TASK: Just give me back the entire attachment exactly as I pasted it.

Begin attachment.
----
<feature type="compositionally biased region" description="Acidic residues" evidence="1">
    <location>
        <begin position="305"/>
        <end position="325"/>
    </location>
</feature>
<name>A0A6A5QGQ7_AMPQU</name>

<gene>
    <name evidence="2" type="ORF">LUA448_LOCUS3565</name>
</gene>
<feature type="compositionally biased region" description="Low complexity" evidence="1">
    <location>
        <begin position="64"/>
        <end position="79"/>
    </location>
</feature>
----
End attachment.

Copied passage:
<feature type="compositionally biased region" description="Acidic residues" evidence="1">
    <location>
        <begin position="305"/>
        <end position="325"/>
    </location>
</feature>
<name>A0A6A5QGQ7_AMPQU</name>

<gene>
    <name evidence="2" type="ORF">LUA448_LOCUS3565</name>
</gene>
<feature type="compositionally biased region" description="Low complexity" evidence="1">
    <location>
        <begin position="64"/>
        <end position="79"/>
    </location>
</feature>